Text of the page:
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Voices: Why ‘nice guy’ Harry must win The Traitors (…after the most gripping hour of telly since the last episode)

Voices: Why ‘nice guy’ Harry must win The Traitors (…after the most gripping hour of telly since the last episode)

It’s always the quiet ones. Actually, no, that isn’t true. It’s usually the loud, brash, conceited ones that never shut up. Which is why it’s nice when one of the quiet ones stands up and gets one over on everybody else.

Last night’s episode of The Traitors – as well as being simply the greatest, most gripping hour of telly since the previous night’s funereal shenanigans – was a modern British underdog story.

In it, the quiet, permanently overlooked and underestimated Harry, a 22-year-old British Army engineer from Slough and the younger contestants in this year’s line-up, revealed himself to be a dastardly mastermind on the sly. With consummate ease, he betrayed the self-proclaimed series puppeteer Paul at the roundtable, and manipulated the Faithfuls to have him banished from the Scottish castle. The spare took his sweet revenge on the heir.

It was borderline Shakespearian. Not good Shakespeare – more like a production of Henry V in a field that your friend drags you along to, where the actors aren’t mic’d up properly and it starts raining around act four. But Shakespeare nonetheless. It had all the twists and turns of good drama, with satisfying denouement.

If you missed the episode – for which Bafta will surely come calling – here’s what happened. Faithful Charlotte told Traitor Harry that Paul had been badmouthing him to the others. This prompted Harry to start plotting against Paul, partly as an act of self-preservation, and partly because… well, it’s Paul, a pantomime villain who had started to believe his own propaganda and was high on his own supply. He had it coming.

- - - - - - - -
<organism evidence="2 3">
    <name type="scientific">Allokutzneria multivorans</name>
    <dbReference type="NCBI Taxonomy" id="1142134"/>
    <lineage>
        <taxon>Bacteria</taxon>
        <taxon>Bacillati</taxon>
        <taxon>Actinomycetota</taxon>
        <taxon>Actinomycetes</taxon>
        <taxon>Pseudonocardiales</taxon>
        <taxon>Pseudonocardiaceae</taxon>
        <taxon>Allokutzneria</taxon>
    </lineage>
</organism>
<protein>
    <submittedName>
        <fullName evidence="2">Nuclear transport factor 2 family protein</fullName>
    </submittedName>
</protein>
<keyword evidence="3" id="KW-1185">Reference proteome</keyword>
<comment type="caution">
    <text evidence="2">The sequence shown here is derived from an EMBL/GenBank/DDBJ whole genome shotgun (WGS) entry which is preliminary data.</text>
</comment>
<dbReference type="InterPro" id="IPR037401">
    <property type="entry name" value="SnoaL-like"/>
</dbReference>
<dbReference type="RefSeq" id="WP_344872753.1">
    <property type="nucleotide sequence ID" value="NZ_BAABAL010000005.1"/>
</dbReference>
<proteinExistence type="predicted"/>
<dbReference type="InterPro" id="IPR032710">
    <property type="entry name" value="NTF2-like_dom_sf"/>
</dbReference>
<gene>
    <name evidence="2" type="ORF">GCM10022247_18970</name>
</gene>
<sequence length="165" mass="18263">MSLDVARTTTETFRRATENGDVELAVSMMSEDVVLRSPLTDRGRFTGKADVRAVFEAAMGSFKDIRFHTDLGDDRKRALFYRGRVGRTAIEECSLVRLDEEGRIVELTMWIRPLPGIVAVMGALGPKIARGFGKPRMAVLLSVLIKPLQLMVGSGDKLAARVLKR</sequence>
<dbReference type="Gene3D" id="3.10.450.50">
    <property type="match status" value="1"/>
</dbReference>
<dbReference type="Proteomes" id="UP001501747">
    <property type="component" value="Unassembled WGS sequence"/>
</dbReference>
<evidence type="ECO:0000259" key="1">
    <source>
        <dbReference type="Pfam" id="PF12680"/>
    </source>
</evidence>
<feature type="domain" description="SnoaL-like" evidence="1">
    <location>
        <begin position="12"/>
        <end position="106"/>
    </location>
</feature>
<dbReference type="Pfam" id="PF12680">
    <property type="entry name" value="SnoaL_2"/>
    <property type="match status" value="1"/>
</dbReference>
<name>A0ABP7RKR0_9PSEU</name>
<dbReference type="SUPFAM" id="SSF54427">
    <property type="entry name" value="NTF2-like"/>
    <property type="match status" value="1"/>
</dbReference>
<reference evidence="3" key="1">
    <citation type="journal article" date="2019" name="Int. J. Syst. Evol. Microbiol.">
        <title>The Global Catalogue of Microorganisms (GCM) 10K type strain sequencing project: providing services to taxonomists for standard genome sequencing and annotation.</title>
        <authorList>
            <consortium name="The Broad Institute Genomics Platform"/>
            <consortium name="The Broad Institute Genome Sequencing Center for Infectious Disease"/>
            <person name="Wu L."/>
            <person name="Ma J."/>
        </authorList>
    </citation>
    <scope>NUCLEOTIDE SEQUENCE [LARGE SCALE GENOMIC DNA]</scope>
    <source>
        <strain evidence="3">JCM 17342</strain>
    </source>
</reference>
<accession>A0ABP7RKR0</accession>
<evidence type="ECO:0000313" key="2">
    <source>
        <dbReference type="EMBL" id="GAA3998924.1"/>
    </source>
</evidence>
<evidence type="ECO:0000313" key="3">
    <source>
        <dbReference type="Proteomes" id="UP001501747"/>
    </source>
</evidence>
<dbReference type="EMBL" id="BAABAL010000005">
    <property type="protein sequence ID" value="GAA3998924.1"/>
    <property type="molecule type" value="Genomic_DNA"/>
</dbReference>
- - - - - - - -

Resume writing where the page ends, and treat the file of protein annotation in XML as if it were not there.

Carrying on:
When it came to the roundtable, Harry got his punch in early, systematically unpicking Paul’s gameplan, while his supposed fellow comrade-in-arms sat in horror, helplessly watching his carefully constructed ecosystem of betrayal fall apart in front of him. Dark-horse Harry was so convincing in his cross-examination that virtually everybody ended up voting for Paul, who could do nothing as he was finally banished from the castle.

If social media impact is anything to go by, nice-guy Harry wasn’t anybody’s first pick for MVP of the show – that honour would probably go to Paul himself, or the much-missed Diane. But Harry has proven himself adept at survival where those two could not. There’s a good chance that he could now go on to win the £120,000 prize in next Friday’s extended final.

At this point, Harry really does deserve it. He’s still a baddie, but has somehow managed to play the deception game better than anybody else, while maintaining an image of humility and general likeability. Where others have fallen due to their own ambitions getting the better of them, Harry has played a much more measured and clever game that should see him right through to the end. Even a legend like Kathy Burke is egging him on.

It’s refreshing to have somebody unassuming like Harry shine for once. Reality TV is usually dominated by big characters with big mouths. Up until last night, The Traitors seemed to be following a similar path, with Paul. Reality TV loves a villain – your Nasty Nicks, your Ekin-Sus – so it’s a nice change of pace to have everybody rally around an anti-hero for once.

The quiet ones don’t usually get their due. Maybe this time they will.